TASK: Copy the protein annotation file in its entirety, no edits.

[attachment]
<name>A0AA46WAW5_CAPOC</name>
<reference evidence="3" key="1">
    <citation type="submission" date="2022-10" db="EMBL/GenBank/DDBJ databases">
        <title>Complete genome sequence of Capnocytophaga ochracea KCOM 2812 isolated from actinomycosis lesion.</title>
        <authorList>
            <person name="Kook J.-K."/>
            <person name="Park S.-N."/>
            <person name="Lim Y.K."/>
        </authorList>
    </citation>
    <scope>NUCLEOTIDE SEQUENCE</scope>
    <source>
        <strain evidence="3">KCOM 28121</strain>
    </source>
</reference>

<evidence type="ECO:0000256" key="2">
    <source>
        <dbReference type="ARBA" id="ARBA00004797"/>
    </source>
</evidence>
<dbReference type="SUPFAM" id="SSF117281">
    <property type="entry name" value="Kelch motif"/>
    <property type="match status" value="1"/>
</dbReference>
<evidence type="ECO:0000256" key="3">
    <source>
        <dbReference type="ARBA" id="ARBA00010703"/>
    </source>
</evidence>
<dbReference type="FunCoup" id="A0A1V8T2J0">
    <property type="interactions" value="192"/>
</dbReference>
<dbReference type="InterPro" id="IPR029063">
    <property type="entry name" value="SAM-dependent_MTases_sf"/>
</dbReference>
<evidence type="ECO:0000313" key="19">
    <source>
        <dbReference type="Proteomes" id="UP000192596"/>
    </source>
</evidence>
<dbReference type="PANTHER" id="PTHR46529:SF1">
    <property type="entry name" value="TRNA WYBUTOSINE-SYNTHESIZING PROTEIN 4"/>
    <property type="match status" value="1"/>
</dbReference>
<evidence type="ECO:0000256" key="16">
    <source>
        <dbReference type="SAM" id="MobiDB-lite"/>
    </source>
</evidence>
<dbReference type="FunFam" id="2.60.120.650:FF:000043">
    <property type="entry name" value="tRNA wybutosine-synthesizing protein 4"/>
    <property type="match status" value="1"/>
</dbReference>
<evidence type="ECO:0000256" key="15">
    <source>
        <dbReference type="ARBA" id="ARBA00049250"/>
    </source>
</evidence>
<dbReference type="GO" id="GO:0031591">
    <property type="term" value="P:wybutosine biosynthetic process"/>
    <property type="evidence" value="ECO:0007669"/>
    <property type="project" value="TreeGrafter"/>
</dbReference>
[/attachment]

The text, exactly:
<name>A0AA46WAW5_CAPOC</name>
<reference evidence="3" key="1">
    <citation type="submission" date="2022-10" db="EMBL/GenBank/DDBJ databases">
        <title>Complete genome sequence of Capnocytophaga ochracea KCOM 2812 isolated from actinomycosis lesion.</title>
        <authorList>
            <person name="Kook J.-K."/>
            <person name="Park S.-N."/>
            <person name="Lim Y.K."/>
        </authorList>
    </citation>
    <scope>NUCLEOTIDE SEQUENCE</scope>
    <source>
        <strain evidence="3">KCOM 28121</strain>
    </source>
</reference>

<evidence type="ECO:0000256" key="2">
    <source>
        <dbReference type="ARBA" id="ARBA00004797"/>
    </source>
</evidence>
<dbReference type="SUPFAM" id="SSF117281">
    <property type="entry name" value="Kelch motif"/>
    <property type="match status" value="1"/>
</dbReference>
<evidence type="ECO:0000256" key="3">
    <source>
        <dbReference type="ARBA" id="ARBA00010703"/>
    </source>
</evidence>
<dbReference type="FunCoup" id="A0A1V8T2J0">
    <property type="interactions" value="192"/>
</dbReference>
<dbReference type="InterPro" id="IPR029063">
    <property type="entry name" value="SAM-dependent_MTases_sf"/>
</dbReference>
<evidence type="ECO:0000313" key="19">
    <source>
        <dbReference type="Proteomes" id="UP000192596"/>
    </source>
</evidence>
<dbReference type="PANTHER" id="PTHR46529:SF1">
    <property type="entry name" value="TRNA WYBUTOSINE-SYNTHESIZING PROTEIN 4"/>
    <property type="match status" value="1"/>
</dbReference>
<evidence type="ECO:0000256" key="16">
    <source>
        <dbReference type="SAM" id="MobiDB-lite"/>
    </source>
</evidence>
<dbReference type="FunFam" id="2.60.120.650:FF:000043">
    <property type="entry name" value="tRNA wybutosine-synthesizing protein 4"/>
    <property type="match status" value="1"/>
</dbReference>
<evidence type="ECO:0000256" key="15">
    <source>
        <dbReference type="ARBA" id="ARBA00049250"/>
    </source>
</evidence>
<dbReference type="GO" id="GO:0031591">
    <property type="term" value="P:wybutosine biosynthetic process"/>
    <property type="evidence" value="ECO:0007669"/>
    <property type="project" value="TreeGrafter"/>
</dbReference>